QUALITY YOU CAN AFFORD
Sheer competence meets bargain pricing in the Cerato with sporting pretensions
The pace of improvement in new cars can sometimes be difficult to judge. When it comes to the cheap seats, progress is more obvious because the bar is set so low. Once, your typical small, cheap hatchback or sedan was, if not complete rubbish to drive, at least half a bin full. A $19,990 drive-away price bought you something that could get you from A to B just fine. It did so with the bare minimum investment required to, first, not kill you in a crash and, second, hang together until the warranty ran out. Quite a few couldn’t.
Tougher safety and emissions regulations, more cost-effective design, engineering and manufacturing and ever-increasing competitive pressures have obliged the leaders among today’s small, cheap cars to lift their game to become sophisticated, refined and, yes, enjoyable drives. A prime example is Kia’s new Cerato sedan, which starts at $19,990 driveaway for the six-speed manual S; with a sixspeed auto, it’s $21,490 drive-away.
We’re testing Cerato Sport, priced at $23,690 drive-away with the auto. All variants run the same 112kW 2.0-litre naturally aspirated four, carried over from the previous model.
The Cerato sedan (a hatch will follow) is one of the larger small cars and among the best looking, too, with a sleek fastback silhouette and muscular sheet metal inspired by the brand’s Stinger performance hero.
More than 50 per cent of the bodyshell uses high-strength steel for safety and rigidity, supplemented by stiff subframes and locally tuned suspension. On the road you can feel this engineering investment in the car’s exceptional tightness, composure and solidity at speed, which compares favourably with a premiumpriced European.
Base S specification runs to 16-inch steel wheels, eight-inch touchscreen infotainment with Apple CarPlay/Android Auto and digital radio. Sport grade adds 17-inch alloy wheels, navigation with live traffic updates and map upgrades for 10 years, leather-wrapped wheel and shift lever knob and richer cloth upholstery.
Other makers such as Ford, Holden, Honda and Mazda have recently increased their warranty coverage from three to five years. No one has yet matched Kia’s seven.
The only notable whinge I have about this car is its overly harsh ride. Kia’s local suspension tuning prioritises taut handling at speed on our rough country roads.
The Cerato Sport certainly meets this brief but it’s a compromise designed to please motoring writers rather than customers, most of whom will drive around town at 40-80km/h and have to put up with constant jarring and discomfort, exacerbated on the Sport by larger wheels and low-profile rubber.
Compliance improves at highway speeds but here the 225/45 Nexen tyres are noisy on coarse bitumen, where they also transmit a lot of that coarseness up through the steering.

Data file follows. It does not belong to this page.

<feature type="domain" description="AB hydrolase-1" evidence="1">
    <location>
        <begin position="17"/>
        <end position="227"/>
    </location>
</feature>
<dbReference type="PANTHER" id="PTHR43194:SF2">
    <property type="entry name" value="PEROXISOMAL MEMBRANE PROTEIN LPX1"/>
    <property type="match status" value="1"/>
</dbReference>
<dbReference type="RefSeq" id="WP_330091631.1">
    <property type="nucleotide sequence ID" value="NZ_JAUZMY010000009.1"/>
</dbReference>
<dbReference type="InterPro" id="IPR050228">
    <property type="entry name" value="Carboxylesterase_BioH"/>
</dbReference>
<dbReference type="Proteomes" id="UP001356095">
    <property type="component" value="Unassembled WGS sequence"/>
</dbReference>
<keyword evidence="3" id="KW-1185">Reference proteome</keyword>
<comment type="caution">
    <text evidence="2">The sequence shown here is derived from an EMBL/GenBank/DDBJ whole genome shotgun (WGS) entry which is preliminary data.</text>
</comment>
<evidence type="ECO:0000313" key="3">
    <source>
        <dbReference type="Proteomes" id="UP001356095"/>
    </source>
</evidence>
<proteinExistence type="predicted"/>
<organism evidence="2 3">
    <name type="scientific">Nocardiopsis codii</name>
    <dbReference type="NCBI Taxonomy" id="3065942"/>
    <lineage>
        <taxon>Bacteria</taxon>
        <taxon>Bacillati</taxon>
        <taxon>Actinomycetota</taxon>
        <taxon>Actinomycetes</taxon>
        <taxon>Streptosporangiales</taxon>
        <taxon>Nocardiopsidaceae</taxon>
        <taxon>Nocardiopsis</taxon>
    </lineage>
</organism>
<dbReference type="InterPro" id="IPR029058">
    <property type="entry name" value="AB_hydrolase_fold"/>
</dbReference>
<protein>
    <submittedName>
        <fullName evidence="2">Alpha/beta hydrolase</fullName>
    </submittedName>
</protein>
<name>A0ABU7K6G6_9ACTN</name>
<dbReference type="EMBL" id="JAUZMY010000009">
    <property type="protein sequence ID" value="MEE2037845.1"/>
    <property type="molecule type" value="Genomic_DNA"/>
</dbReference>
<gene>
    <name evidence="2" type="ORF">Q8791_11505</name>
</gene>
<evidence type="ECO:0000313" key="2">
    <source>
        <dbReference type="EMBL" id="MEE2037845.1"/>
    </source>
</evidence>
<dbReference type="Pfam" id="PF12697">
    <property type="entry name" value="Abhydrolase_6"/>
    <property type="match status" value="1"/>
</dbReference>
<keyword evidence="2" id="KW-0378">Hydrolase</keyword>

In other respects, the Cerato provides big car comfort, with supportive seats, plenty of driving position adjustment, generous rear legroom and a simple, elegant new dash with a high-mounted touchscreen. Ample storage is close at hand.
Voice control operates only via the relevant app on your smartphone, connected via one of three USBs. The test car also came standard with an annoying buzz from within the dash that would have had it back at the dealer for a fix.
Autonomous emergency braking, effective lane keeping, parking sensors, tyre pressure monitoring and camera with moving guidelines are standard. A $1000 pack adds pedestrian/ cyclist detection to AEB, adaptive cruise, blind spot monitoring and rear cross traffic alert. Then you have a car with comprehensive driver assist safety spec for less than $25,000 drive-away.
The Cerato’s port-injected 2.0-litre is honest rather than inspiring. Hooked up to the sixspeed auto, it does the job well enough, answering with decent performance if you exercise your right foot and smooth, quiet cruising once you’re up to speed.
It lacks the low-down oomph and fuel efficiency of a smaller capacity turbo; the upside is proven reliability and use of regular unleaded. Driving modes are Eco, Normal and Smart (adaptive) but it lacks auto stop-start and paddle-shifters.
There’s no Sport mode, either, which is a bit strange given than this variant is the … Sport.
As mentioned earlier, it’s one of the better handlers in the class. Body movement is tightly controlled, four 225/40 tyres are a lot of rubber on the road for a small car at this price, braking is adequate and electric power steering is sharp and reasonably tactile.
I want a cheap small car that looks like an expensive small car. When I jumped in, it felt like something I couldn’t afford.
This is all the car I need and Kia is the market standard setter among affordable cars for value, quality and warranty coverage. It drives better than its price suggests, too.
ALTERNATIVES HOLDEN ASTRA LS PLUS FROM $22,750
Honest, spacious and comfortable, with 110kW/240Nm 1.4-litre turbo/six-speed automatic that returns great fuel economy on regular unleaded. No AEB.
SUBARU IMPREZA 2.0I-L FROM $24,490
Probably the pick of the small sedans at this price. Its 115kW/196Nm 2.0-litre/CVT/allwheel drive is frugal but a bit sluggish. The most comfortable ride in the class and A-grade safety.